Goal 2: Reduce Human Disease

To extend our knowledge of the pathobiology of heart, lung, blood, and sleep disorders and enable clinical investigations that advance the prediction, prevention, preemption, treatment, and cures of human disease.

Goal 2: Reduce Human Disease

Submitted by (@james.ferrara)

Personalized therapy of HCT complications

Can biomarkers make all the use of new predictive biomarkers enable earlier and more effective treatment of acute GVHD? Can biomarkers accurately guide reduction in therapy for patients who will respond to standard steroid treatment? Can biomarkers enable earlier and thus more effective therapy for high risk GVHD? Can new biomarkers (proteomic, genomic or a combination) also predict patients who are risk of relapse?

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Goal 2: Reduce Human Disease

Submitted by (@mlw500)

Problem of sudden cardiac death

Among major causes of cardiac mortality cardiac arrest stands as a cause of death that rivals all other causes in terms of frequency. There has been at best only modest improvement in resuscitation over recent years. No wonder with so little NHLBI funding going into this cause compared to acute MI and heart failure. Hopefully the IOM report on cardiac resuscition will be a call to action that will highlight these NIHBI ...more »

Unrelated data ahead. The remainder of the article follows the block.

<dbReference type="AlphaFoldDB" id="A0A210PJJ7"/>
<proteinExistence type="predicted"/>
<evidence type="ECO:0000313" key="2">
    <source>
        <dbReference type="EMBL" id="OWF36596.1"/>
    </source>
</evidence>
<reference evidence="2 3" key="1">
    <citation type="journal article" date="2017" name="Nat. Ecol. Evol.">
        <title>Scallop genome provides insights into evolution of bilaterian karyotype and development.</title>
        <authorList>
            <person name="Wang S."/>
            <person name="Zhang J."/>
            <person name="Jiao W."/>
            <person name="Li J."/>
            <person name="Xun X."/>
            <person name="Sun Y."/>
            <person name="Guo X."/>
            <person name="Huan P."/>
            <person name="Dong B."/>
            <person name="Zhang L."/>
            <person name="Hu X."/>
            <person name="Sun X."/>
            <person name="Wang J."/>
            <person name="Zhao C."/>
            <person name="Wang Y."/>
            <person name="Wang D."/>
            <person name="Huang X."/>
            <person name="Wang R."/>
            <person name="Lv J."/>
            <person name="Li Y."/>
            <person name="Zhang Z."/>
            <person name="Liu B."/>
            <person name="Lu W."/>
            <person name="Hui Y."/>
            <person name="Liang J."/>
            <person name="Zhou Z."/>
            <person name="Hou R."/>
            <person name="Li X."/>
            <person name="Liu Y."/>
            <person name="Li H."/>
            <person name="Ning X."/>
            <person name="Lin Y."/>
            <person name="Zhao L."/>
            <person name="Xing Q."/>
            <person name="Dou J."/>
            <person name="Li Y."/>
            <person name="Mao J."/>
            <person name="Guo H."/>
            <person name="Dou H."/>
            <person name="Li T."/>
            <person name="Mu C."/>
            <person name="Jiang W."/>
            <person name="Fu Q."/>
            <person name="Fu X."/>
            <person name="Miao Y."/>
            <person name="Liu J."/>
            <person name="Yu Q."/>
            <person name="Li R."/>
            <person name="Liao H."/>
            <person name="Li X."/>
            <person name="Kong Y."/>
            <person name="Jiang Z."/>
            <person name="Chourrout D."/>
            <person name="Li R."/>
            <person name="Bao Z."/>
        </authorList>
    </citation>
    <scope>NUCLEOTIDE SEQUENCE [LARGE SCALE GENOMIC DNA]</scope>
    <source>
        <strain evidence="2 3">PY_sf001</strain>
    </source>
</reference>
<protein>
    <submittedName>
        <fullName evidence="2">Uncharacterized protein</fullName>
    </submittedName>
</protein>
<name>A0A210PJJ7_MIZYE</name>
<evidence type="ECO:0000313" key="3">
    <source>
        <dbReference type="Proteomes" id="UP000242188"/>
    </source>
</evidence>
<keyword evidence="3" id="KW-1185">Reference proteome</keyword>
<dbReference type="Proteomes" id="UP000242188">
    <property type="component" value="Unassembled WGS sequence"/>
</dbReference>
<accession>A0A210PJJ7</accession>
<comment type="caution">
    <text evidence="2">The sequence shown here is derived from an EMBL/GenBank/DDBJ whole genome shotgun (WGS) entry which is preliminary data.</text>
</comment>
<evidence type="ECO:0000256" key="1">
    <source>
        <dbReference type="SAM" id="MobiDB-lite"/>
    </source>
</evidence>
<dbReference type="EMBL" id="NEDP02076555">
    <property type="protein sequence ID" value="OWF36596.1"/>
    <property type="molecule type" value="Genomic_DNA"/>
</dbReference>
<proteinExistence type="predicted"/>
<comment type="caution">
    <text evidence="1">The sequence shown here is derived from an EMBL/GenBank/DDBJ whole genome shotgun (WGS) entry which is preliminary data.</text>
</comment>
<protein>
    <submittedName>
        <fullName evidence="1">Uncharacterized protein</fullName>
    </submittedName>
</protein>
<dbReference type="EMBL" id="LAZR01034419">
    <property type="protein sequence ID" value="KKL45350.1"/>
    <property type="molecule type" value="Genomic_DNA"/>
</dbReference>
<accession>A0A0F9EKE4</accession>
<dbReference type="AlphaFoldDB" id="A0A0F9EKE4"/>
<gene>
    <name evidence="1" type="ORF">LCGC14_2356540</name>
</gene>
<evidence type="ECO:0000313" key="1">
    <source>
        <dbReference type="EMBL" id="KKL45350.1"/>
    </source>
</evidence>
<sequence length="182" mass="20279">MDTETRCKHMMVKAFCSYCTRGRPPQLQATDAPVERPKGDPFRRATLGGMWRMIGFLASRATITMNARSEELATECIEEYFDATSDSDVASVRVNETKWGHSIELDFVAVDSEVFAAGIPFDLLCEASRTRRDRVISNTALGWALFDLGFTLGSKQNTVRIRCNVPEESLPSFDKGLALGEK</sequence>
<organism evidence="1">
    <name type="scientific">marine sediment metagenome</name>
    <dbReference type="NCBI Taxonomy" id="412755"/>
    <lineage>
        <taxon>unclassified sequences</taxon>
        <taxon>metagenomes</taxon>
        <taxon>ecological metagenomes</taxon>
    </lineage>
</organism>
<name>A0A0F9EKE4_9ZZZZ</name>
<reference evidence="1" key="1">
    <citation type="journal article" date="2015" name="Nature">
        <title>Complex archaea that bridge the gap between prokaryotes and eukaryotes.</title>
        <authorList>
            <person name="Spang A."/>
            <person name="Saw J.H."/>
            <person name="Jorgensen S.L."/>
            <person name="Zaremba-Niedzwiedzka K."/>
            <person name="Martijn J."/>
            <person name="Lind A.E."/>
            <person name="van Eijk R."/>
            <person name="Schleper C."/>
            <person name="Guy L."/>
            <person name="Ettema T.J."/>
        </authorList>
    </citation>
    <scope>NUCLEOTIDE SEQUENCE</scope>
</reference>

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Goal 2: Reduce Human Disease

Submitted by (@ben.croker)

Prevent cytopenia in septic patients

Sepsis is the leading cause of death in critically ill patients in the USA, affecting particularly young children and the elderly. A hallmark of septic shock patients upon diagnosis is peripheral blood cytopenia. This persistent cytopenia commonly affects myeloid, lymphoid and erythroid lineages resulting in immunosuppression and is a well-established predictor of fatal outcome. Clinical trials targeting the production ...more »

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Goal 2: Reduce Human Disease

Submitted by (@psaty0)

How to maximize the opportunities and promise of emerging omics research? Develop scientific commons

In the late 20th century, the NHLBI cohorts were created as separate entities with specific research goals. The NHLBI’s funding of GWAS served as a powerful incentive for collaboration among the NHLBI-funded cohort studies. The creation of a scientific commons would provide a major national resource comprising the participants, their deeply phenotyped data, their biological samples, and the investigator expertise to ...more »

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Goal 2: Reduce Human Disease

Submitted by (@kathi0)

Correlation of genetic modifiers and cardiopulmonary fibrosis/dysfunction in Duchenne

What are the protective genetic modifiers that may be associated with a Duchenne phenotype more resistant to the development of cardiac and pulmonary fibrosis and subsequent pulmonary/cardiac dysfunction? . Are there genetic modifiers that may ameliorate or enhance the onset of cardiac and/or pulmonary dysfunction?

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